Design process from a number of different disciplines: writing, shoe design, architecture, animation and filmmaking.
Chuck Lorre (creator of Two and a Half Men and Big Bang Theory) on the writing process for television:
"I came up, I was taught... you break a story, you have an outline and you send the writer off for 10 days, 2 weeks, to write the script and they bring it back and the executive producer throws it out. That's how television gets made."
"The rewriting process is generally a sustained argument with the guy who wrote the first draft and the executive producer. Everybody is miserable, everybody hates one another, "you're ruining my work!"... or you're secretly thinking, oh, they're making it better, "thats even worse!", I'm no good, I'm not worthy, I'm a fraud... either way you're not happy."
Nike's Tinker Hatfield, originally trained as an architect, on the design of the Air Max and George Pompidou Center in Paris.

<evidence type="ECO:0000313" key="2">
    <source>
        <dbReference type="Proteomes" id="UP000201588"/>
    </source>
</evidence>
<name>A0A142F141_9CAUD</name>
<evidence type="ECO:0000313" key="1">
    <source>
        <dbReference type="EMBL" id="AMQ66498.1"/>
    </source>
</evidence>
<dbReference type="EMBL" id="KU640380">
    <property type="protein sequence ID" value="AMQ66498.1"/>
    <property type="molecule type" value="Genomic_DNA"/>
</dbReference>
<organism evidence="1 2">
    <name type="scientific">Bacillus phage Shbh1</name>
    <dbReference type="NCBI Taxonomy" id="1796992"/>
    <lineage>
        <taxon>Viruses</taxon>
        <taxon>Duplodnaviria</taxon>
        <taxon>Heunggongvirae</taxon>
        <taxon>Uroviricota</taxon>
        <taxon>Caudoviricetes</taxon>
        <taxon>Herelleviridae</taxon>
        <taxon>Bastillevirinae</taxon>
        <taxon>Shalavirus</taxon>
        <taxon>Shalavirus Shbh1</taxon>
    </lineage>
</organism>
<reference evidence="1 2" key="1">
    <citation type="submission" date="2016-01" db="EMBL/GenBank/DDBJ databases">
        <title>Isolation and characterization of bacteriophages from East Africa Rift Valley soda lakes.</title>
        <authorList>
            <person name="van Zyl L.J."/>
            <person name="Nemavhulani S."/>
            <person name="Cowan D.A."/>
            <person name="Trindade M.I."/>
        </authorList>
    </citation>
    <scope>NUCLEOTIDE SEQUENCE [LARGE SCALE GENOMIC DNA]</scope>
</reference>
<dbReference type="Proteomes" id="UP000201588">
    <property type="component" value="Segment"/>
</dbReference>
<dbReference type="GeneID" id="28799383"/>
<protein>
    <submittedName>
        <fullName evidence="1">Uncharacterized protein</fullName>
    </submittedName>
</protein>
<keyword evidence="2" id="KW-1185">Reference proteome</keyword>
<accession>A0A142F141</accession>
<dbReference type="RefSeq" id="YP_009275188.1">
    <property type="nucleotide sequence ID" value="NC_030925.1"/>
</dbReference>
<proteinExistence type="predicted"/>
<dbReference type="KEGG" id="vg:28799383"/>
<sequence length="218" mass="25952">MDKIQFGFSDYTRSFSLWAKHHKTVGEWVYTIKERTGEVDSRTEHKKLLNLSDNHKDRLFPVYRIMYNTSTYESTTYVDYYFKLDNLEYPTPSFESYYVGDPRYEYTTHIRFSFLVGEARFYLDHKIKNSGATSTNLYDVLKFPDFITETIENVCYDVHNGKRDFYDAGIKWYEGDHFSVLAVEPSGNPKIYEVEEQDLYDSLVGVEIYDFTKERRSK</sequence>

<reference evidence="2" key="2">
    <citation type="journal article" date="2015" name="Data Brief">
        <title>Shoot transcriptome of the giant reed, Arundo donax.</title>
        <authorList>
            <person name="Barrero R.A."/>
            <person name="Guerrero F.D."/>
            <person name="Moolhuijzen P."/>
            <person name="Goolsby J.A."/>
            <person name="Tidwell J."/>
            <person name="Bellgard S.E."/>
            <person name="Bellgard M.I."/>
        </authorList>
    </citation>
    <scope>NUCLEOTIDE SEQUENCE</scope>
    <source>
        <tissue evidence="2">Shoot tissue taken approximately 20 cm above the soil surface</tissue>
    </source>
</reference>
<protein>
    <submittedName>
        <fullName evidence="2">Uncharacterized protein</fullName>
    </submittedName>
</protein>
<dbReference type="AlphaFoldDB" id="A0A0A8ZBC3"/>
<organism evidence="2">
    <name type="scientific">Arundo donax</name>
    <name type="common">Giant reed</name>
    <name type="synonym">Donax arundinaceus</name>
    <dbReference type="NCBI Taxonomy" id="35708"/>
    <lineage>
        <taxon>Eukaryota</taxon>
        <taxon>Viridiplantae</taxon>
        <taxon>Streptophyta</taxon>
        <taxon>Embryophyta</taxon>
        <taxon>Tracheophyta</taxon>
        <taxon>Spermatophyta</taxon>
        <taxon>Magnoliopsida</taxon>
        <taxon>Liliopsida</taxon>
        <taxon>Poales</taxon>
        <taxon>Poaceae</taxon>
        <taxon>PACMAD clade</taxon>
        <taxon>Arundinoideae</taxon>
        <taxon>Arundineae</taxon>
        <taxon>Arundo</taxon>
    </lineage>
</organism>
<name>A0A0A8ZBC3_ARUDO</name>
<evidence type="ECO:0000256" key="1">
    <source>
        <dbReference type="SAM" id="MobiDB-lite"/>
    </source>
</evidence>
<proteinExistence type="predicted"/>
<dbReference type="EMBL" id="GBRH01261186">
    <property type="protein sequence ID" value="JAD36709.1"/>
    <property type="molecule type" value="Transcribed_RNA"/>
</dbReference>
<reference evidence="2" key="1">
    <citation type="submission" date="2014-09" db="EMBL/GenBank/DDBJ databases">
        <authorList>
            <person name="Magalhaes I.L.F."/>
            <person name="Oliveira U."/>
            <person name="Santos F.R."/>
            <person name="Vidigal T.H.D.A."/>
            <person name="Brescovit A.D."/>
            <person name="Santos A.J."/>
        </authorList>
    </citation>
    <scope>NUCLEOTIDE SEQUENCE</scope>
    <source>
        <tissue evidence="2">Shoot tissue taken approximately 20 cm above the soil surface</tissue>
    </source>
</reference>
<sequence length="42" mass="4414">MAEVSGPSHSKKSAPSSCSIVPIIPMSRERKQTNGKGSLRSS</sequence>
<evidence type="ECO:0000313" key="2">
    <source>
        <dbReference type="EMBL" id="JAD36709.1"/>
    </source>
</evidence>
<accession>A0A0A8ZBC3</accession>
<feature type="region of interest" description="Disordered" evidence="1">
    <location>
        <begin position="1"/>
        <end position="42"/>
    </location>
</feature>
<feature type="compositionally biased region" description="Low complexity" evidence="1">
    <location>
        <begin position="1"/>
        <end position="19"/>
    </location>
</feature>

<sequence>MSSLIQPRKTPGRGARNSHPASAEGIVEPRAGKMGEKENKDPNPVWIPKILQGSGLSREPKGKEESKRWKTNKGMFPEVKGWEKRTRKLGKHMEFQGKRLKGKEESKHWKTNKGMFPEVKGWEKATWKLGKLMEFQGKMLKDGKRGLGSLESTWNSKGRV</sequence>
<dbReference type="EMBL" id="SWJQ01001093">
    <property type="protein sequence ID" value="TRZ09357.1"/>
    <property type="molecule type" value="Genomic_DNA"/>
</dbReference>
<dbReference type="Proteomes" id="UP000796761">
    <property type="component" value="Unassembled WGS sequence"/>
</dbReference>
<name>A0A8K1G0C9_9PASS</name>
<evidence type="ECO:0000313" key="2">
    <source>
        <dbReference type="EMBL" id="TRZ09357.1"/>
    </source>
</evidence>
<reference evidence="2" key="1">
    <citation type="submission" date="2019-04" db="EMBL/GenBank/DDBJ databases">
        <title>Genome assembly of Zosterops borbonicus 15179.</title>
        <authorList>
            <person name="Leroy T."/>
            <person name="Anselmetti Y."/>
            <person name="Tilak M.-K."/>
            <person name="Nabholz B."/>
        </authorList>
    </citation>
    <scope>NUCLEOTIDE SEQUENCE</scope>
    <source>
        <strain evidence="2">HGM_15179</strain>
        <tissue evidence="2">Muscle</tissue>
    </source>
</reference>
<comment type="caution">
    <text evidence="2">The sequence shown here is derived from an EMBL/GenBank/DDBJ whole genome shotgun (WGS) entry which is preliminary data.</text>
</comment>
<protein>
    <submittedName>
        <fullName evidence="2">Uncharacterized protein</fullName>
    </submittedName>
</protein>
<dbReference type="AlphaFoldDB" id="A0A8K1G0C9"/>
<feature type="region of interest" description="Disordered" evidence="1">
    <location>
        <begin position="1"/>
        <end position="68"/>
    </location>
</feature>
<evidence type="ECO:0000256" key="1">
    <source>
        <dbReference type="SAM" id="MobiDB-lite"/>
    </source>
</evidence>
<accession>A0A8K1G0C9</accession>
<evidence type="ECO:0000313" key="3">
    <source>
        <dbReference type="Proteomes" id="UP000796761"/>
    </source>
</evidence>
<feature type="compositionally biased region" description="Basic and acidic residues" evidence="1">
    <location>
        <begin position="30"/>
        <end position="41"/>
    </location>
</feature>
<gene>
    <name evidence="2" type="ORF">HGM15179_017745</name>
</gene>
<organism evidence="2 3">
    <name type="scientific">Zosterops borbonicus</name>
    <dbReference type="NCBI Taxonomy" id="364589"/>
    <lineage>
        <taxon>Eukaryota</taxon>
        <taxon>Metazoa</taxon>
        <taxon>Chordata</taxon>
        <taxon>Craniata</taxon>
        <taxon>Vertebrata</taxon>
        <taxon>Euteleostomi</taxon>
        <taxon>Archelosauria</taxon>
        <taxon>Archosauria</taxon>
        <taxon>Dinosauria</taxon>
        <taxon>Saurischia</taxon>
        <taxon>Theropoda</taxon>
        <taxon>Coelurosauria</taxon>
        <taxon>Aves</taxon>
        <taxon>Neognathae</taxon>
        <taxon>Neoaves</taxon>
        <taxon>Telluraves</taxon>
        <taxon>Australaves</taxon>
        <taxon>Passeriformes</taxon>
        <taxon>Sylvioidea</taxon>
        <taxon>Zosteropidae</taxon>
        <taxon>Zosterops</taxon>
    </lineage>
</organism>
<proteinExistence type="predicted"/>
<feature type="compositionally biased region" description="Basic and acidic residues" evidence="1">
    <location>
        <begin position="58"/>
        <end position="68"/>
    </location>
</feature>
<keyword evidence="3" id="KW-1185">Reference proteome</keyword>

I've repeatedly stated that the biggest problems interactive agencies had during the 1.0 days wasn't with talent and people but the integration of all of those diverse talents and personality types. Even in leadership positions (and especially there at times) many people believed that their part of the process was THE most important part of the process.
The reason so little innovative digital work comes out of traditional advertising agencies is not a result of a lack in the development of capabilities, it's that they've never understood and embraced tech/geek culture. The people and sensibilities that live and create within the digital/interactive space were, and still are, seen as production people and not integrated into the "creative process". There are some great lessons to be learned on fostering creativity and managing multi-disciplinary processes from these two articles on Pixar.
The McKinsey Quarterly: Innovation lessons from Pixar: An interview with Oscar-winning director Brad Bird. (You'll need to register to read this but it's a painless process and a good read.)
From The Harvard Business Review: How Pixar Fosters Collective Creativity. (This one you'll have to pay for to read or talk to me, I might be able to help you find it.)